A status update concerning the Dropbox-sponsored Pyston project was presented earlier this month.
Clasp is a Common Lisp compiler based on LLVM that also provies seamless interoperation with C++ libraries. Clasp 0.4 has been released with some big improvements.
While GCC 6 is the next major feature release of the GNU Compiler Collection that will come out in 2016, GCC 5.3 will be here in likely about two weeks.
Just days after writing about GPUCC as Google's open-source CUDA compiler built atop LLVM and how to compile CUDA code with LLVM, more improvements have landed.
Last month I wrote about how Google has been working on CUDA compiler optimizations in LLVM and they were claiming to achieve results where their open-source compiler work was generating better code than NVIDIA's own NVCC compiler. More details are now available.
As some extra benchmarks to toss out there this weekend are some Clang 3.8 SVN compiler benchmarks when trying out different optimization levels.
LLVM developers have decided to enable a new vectorizer option by default that has the potential to boost performance, but the performance benefits aren't immediately clear.
Since GCC 5 there has been support for Intel Memory Protection Extensions (MPX) in the compiler, but it's been disabled by default. That's now changing.
While the highly anticipated PHP 7 release was supposed to happen today, it hasn't as instead it's been replaced by another release candidate.
All of the videos from this year's LLVM Developers' Meeting in California are now available online.
If you have been wondering how to compile CUDA C/C++ code with LLVM rather than NVIDIA's nvcc compiler, an official guide has been written.
This week is the last chance for developers to land new features into the GCC 6 compiler stack before it moves onto the next stage of development.
Martin Jambor at SUSE is looking to begin mainlining the HSA (Heterogeneous System Architecture) support within the GCC compiler.
The Dropbox developers working on Pyston today announced the latest version of their high-performance Python JIT implementation.
Portable Computing Language (POCL) v0.12 was released last week as the open-source, portable implementation of OpenCL powered by LLVM.
PHP 7.0 RC6 was released today for what may be the final release candidate ahead of PHP 7.0.0's official premiere in two weeks.
PyPy 4.0.0 was released today as a major update for this Python 2.7 interpreter and JIT compiler.
It's been nearly two years that there's been work going on for OpenACC 2.0 with GPU offloading for GCC, primarily geared for NVIDIA GPUs. That work continues taking shape and hopefully for GCC 6 the support will be in better standing.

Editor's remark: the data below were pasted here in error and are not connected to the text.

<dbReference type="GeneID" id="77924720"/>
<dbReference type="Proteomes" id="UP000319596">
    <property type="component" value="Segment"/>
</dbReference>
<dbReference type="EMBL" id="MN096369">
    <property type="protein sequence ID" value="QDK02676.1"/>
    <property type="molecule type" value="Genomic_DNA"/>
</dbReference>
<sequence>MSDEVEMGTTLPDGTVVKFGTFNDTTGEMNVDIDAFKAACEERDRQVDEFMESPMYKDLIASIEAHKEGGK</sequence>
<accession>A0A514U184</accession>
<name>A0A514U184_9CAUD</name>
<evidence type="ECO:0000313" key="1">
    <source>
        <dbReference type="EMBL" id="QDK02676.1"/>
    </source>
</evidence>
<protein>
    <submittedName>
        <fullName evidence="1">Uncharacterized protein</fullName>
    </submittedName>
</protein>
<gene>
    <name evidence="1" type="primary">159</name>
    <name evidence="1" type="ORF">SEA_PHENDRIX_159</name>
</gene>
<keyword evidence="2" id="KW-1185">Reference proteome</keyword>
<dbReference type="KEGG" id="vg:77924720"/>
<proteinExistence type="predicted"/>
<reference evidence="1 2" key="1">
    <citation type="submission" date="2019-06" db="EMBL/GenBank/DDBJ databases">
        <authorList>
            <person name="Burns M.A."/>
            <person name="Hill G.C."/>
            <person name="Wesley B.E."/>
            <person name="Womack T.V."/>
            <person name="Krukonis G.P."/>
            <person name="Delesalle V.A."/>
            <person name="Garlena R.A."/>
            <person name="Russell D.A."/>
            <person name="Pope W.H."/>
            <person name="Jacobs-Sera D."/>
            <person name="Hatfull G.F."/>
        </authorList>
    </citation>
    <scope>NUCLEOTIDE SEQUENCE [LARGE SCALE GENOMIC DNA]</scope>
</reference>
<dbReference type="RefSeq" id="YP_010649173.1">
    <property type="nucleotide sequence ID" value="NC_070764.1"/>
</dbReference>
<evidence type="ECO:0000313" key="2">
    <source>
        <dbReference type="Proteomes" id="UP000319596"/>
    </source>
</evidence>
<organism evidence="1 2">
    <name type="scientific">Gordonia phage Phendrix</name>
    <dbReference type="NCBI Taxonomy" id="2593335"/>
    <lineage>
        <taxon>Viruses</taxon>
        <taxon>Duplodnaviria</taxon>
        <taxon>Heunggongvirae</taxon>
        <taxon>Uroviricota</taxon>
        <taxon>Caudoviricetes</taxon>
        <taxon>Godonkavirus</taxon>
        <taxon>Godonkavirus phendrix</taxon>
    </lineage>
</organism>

Over the past week LLVM developers have been discussing potentially relicensing their code-base under the Apache 2.0 license.
We've known about HHVM developers working on LLVM support for their PHP/Hack interpreter, but now the Facebook developers have shared they've decided against rolling out their new LLVM support into production.
HHVM 3.10 was released today as the newest version of Facebook's interpreter for PHP and their Hack programming languages.
A Phoronix Premium subscriber requested some fresh GCC compiler optimization tests, so here's some current results using GCC 5.2 on Ubuntu 15.10 64-bit.
While it will offend some that Google continues to be investing in NVIDIA's CUDA GPGPU language rather than an open standard like OpenCL, the Google engineers continue making progress on a speedy, open-source CUDA with LLVM.
Earlier this year Microsoft announced an LLVM-based .NET compiler was entering development, LLILC. Six months later, LLILC continues making progress.
While there's been a draft specification of OpenMP 4.1 out for public review since July and compiler developers have already been implementing OpenMP 4.1 support, this next version of the API for parallel programming is now going to be called OpenMP 4.5.
PHP developers have today released PHP 7.0 RC5 as the second to the last release candidate for the major PHP 7.0 release due out next month.
Samsung is just one of many companies that has grown increasingly fond of the LLVM compiler infrastructure and Clang C/C++ front-end. Clang is in fact the default compiler for native applications on their Tizen platform, but they have a whole list of reasons why they like this compiler.
While the LLVM community tends to be very respectful to one another and I'm having a hard time thinking of when things have ever gotten out of hand in their mailing list discussions, they are now pursuing a Community Code of Conduct.
Julia, the high-performance, high-level technical computing programming language written against LLVM, has made it to version 0.4.
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